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Recreating The Past – Giving New Life to Old Barns

Filed under: Current Articles,Editorial,Featured |     

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100 – November/December,2015

Heritage Restorations Gives New Life to Old Barns

By Elizabeth Arnold

pink skyThe smell of fresh cut hay, stacked and ready for winter. The warmth of steam rising from a horse’s back. Children playing on a rope hung high from the rafters. Each of these images hearkens back to childhood memories of a once treasured barn.

These sturdy structures have stood as symbols of America’s farm and ranching heritage for centuries. Sadly, many of these once stately buildings have fallen into disrepair. Just travel down any two-lane road in the Northeast and you’re sure to pass numerous relics of the country’s agrarian past.

Given the nature of modern agriculture and the constant push for progress, many barns have become obsolete as functional farming structures. Though some might believe the American barn is doomed to fade into history, the Heritage Restorations Company of Waco, TX, believes life still looms bright from the beams of ancient barns.

 

Heritage Restoration History

 

Heritage Restorations founder Kevin Durkin has long held that value and beauty still exist in our nation’s forgotten barns. Like so many successful ventures, the company began as a big idea. Nineteen years ago, as a teenager working at a ski-shop in upstate New York, Durkin’s employer mentioned he needed a new building. The enterprising young man offered to dismantle and restore one of the area’s unused barns. Though it might have seemed a tremendous undertaking, Durkin completed the rebuild within six months.

The project sparked a love for traditional methods of restoration and for reclaiming unwanted buildings. For Durkin, the individual nature of each project keeps the work fresh. He says, “There are no two barns the same. Each of these buildings is a unique testimony to a forgotten age of the enduring values of hard work, care, and hand craftsmanship.”

According to Caleb Tittley, who manages operations in the company’s Texas office, Durkin later began a career in fine woodworking and furniture building using the traditional methods of hand tool joinery. After becoming involved with a group of craftsman in need of a show space, Durkin again suggested repurposing one of the area’s barns. As fate would have it, a year later, a woman from Austin toured the craft gallery and thought the repurposed barn would be a great idea for a home.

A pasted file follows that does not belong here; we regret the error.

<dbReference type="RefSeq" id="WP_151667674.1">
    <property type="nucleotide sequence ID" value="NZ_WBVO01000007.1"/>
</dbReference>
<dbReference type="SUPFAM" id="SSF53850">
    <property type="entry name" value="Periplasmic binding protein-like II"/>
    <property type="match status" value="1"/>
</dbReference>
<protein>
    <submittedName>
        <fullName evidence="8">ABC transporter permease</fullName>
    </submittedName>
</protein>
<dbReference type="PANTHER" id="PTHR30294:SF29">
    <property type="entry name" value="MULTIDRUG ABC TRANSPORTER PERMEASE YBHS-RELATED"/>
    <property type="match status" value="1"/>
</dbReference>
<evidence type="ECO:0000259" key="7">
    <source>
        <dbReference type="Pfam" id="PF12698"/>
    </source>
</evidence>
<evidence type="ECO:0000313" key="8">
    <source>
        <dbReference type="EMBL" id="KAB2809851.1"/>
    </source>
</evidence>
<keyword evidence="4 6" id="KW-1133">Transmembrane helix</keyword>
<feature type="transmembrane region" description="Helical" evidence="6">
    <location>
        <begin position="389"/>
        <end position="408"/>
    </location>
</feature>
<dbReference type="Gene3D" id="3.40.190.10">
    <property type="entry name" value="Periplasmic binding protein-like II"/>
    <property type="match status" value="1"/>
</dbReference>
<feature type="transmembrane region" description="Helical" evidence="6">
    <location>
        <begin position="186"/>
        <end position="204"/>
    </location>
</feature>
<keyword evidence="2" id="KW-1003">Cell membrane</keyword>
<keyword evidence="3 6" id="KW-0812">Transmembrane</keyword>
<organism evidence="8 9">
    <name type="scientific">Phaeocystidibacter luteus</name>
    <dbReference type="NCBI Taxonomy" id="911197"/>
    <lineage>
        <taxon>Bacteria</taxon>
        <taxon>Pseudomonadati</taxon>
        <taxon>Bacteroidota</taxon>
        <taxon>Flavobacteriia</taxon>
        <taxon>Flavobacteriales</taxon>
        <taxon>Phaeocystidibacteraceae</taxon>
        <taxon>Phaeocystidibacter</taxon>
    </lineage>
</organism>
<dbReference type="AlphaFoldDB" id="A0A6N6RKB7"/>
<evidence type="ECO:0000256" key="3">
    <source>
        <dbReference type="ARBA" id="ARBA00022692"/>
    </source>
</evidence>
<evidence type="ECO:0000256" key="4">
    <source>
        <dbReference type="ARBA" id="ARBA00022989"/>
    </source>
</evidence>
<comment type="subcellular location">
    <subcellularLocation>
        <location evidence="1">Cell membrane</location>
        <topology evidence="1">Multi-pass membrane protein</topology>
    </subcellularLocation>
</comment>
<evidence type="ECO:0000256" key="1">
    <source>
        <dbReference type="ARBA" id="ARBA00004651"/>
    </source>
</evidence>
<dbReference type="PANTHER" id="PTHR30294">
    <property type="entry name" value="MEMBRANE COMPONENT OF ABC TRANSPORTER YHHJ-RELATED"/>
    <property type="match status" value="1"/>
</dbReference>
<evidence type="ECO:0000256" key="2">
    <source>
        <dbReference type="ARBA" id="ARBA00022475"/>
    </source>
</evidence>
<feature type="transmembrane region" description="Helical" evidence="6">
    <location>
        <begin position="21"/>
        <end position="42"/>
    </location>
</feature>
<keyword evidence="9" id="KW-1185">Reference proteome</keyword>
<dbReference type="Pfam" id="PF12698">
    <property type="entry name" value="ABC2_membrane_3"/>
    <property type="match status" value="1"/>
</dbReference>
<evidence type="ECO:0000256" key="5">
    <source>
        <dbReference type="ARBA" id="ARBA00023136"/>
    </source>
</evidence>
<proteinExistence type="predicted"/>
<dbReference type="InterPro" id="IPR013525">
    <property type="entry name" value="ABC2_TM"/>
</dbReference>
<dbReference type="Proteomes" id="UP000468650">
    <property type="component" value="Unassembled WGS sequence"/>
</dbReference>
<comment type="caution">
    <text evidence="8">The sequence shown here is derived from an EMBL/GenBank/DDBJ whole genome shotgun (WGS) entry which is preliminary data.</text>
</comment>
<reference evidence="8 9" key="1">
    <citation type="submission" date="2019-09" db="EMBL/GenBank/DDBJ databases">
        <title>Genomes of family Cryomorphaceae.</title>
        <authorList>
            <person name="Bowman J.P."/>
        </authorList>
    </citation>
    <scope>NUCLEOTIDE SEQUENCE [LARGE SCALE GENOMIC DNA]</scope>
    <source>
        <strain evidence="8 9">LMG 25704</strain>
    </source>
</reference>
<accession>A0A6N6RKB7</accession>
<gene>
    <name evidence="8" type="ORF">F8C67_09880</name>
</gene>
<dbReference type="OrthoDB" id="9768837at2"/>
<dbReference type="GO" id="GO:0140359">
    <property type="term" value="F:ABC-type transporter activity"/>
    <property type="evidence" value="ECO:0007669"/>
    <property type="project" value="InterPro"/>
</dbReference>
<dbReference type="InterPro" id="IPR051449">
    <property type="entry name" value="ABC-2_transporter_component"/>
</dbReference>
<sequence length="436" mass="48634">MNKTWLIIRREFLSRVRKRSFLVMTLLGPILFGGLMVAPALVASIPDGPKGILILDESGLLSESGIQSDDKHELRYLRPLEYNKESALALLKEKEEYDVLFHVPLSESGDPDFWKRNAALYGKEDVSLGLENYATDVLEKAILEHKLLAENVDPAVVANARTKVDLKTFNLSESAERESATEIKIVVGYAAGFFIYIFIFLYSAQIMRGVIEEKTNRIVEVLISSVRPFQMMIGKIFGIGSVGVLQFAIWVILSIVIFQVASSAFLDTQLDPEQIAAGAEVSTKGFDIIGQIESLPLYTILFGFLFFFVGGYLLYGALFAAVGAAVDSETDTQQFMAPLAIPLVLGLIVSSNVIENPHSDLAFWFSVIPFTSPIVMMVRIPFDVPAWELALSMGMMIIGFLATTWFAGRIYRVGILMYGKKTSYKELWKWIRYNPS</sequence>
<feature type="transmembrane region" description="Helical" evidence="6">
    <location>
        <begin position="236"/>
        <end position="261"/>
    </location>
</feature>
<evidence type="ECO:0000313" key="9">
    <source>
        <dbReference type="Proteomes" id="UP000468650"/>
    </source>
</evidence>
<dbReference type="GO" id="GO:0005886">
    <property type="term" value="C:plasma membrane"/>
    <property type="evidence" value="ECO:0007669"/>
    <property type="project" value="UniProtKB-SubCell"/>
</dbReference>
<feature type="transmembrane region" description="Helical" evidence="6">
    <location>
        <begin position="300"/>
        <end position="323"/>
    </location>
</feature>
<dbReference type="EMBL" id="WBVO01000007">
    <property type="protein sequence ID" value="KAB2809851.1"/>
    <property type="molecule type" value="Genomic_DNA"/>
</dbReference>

“The company has grown very organically since that first home restoration,” Tittley says. “About eighty percent of our business comes from word of mouth.” He goes on to say that people develop an almost innate connection with the restored buildings. “There is something in a lot of people that connects them to our barns. Construction and architecture has gone a direction where people no longer feel a history or life. So much of what you see in architecture today is made up of steel, concrete, and glass. It’s a utilitarian design with it’s own aesthetic.”

In Tittley’s view, people fall in love with the warmth and craftsmanship found in recreating the character of a centuries-old building. He says, “People are looking for a connection with their past as a pioneering people. Our barns are able to give them that.”

 

The American Barn

 

America’s pioneering spirit and agricultural roots connects each of us, no matter how far removed we’ve become from the family farm. If one were to trace his or her lineage back through generations, it probably wouldn’t take long to land on a farm somewhere in the Northeast region of the country. Though Heritage Restorations is an international company, the majority of the barns they restore originate in the Northeast. Tittley says there is a specific reason for this that points to America’s history as a melting pot of trades and traditions.

“Most of our barns come out of the Northeast states. That’s where America was settled. Our earliest buildings are found in that area, along with the best and most spectacular timbers,” he says. The settling of America brought a convergence of craftsman and cultural influences to the region’s virgin forests. He goes on to add that, “There were Dutch, Scottish, English, and German peoples settling the area. They each brought their own architectural styles. Slowly, they began to borrow from each other and fuse the best of their international architectural styles. What resulted was a homogenized, truly American barn.”

On their website, Durkin details the circumstances that led to the creation of the American barn. “Here, in America, converged a unique combination: skilled European wood craftsmen and an untouched, virgin forest. When the two were combined, they produced for a period of time, the finest and largest barns ever built in the world, during what we might call the ‘Golden Age of Barns,’ before the Eastern forest was clear cut to make way for agriculture and industry, and the Industrial Revolution brought an end to the art of timber framing in America.”

The majority of barns acquired by the company date back to this era of history. This is due in part to the quality of the craftsmanship found in barns of that period. According to Tittley, “We only get barns that are able to be restored really well. That means we only acquire about ten percent of the barns we look at it in any given year. All are constructed from virgin growth, hand-hewn timbers. Most predate the Civil War and some even predate the Revolutionary War.”

 

1Old Made New

 

The Heritage Restorations Company feels that individuals who value history carry a special appreciation for preserving these giant monuments of our past. What better way to preserve them than to dwell inside? Tittley says approximately seventy percent of the barns they dismantle and restore are transformed into residences. The other thirty percent fulfill a variety of purposes from studio spaces, to business, community centers, equestrian barns, party barns, and even the occasional man cave.